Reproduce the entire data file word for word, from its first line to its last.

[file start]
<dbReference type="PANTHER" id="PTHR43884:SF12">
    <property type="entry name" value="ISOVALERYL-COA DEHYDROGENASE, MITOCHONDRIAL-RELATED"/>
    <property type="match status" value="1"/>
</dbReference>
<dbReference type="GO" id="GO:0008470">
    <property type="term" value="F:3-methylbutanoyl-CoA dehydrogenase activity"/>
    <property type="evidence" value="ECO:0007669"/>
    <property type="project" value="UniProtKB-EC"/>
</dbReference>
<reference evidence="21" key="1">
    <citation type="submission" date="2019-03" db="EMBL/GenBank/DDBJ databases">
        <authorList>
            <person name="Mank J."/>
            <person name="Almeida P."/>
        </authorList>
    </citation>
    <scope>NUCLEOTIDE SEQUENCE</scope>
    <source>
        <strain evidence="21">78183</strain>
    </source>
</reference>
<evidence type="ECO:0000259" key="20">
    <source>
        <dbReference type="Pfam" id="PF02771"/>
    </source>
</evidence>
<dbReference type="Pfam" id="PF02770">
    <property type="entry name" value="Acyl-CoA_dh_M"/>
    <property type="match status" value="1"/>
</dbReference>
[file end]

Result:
<dbReference type="PANTHER" id="PTHR43884:SF12">
    <property type="entry name" value="ISOVALERYL-COA DEHYDROGENASE, MITOCHONDRIAL-RELATED"/>
    <property type="match status" value="1"/>
</dbReference>
<dbReference type="GO" id="GO:0008470">
    <property type="term" value="F:3-methylbutanoyl-CoA dehydrogenase activity"/>
    <property type="evidence" value="ECO:0007669"/>
    <property type="project" value="UniProtKB-EC"/>
</dbReference>
<reference evidence="21" key="1">
    <citation type="submission" date="2019-03" db="EMBL/GenBank/DDBJ databases">
        <authorList>
            <person name="Mank J."/>
            <person name="Almeida P."/>
        </authorList>
    </citation>
    <scope>NUCLEOTIDE SEQUENCE</scope>
    <source>
        <strain evidence="21">78183</strain>
    </source>
</reference>
<evidence type="ECO:0000259" key="20">
    <source>
        <dbReference type="Pfam" id="PF02771"/>
    </source>
</evidence>
<dbReference type="Pfam" id="PF02770">
    <property type="entry name" value="Acyl-CoA_dh_M"/>
    <property type="match status" value="1"/>
</dbReference>